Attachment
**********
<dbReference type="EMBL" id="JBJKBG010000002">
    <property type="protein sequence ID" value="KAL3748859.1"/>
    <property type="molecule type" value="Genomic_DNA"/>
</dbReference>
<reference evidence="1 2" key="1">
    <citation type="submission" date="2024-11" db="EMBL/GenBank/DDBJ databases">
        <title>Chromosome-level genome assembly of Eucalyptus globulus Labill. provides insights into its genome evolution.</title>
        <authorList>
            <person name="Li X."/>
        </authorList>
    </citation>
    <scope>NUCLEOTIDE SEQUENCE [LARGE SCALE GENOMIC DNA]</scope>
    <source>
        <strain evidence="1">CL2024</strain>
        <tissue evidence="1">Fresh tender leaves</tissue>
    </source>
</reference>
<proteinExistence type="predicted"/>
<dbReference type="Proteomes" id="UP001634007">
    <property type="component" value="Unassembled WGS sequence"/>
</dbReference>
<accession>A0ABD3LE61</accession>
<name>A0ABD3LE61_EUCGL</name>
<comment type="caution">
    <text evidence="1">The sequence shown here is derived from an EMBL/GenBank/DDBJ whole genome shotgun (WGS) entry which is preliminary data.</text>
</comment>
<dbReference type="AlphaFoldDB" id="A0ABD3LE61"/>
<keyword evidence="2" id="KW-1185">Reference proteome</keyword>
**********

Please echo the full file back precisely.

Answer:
<dbReference type="EMBL" id="JBJKBG010000002">
    <property type="protein sequence ID" value="KAL3748859.1"/>
    <property type="molecule type" value="Genomic_DNA"/>
</dbReference>
<reference evidence="1 2" key="1">
    <citation type="submission" date="2024-11" db="EMBL/GenBank/DDBJ databases">
        <title>Chromosome-level genome assembly of Eucalyptus globulus Labill. provides insights into its genome evolution.</title>
        <authorList>
            <person name="Li X."/>
        </authorList>
    </citation>
    <scope>NUCLEOTIDE SEQUENCE [LARGE SCALE GENOMIC DNA]</scope>
    <source>
        <strain evidence="1">CL2024</strain>
        <tissue evidence="1">Fresh tender leaves</tissue>
    </source>
</reference>
<proteinExistence type="predicted"/>
<dbReference type="Proteomes" id="UP001634007">
    <property type="component" value="Unassembled WGS sequence"/>
</dbReference>
<accession>A0ABD3LE61</accession>
<name>A0ABD3LE61_EUCGL</name>
<comment type="caution">
    <text evidence="1">The sequence shown here is derived from an EMBL/GenBank/DDBJ whole genome shotgun (WGS) entry which is preliminary data.</text>
</comment>
<dbReference type="AlphaFoldDB" id="A0ABD3LE61"/>
<keyword evidence="2" id="KW-1185">Reference proteome</keyword>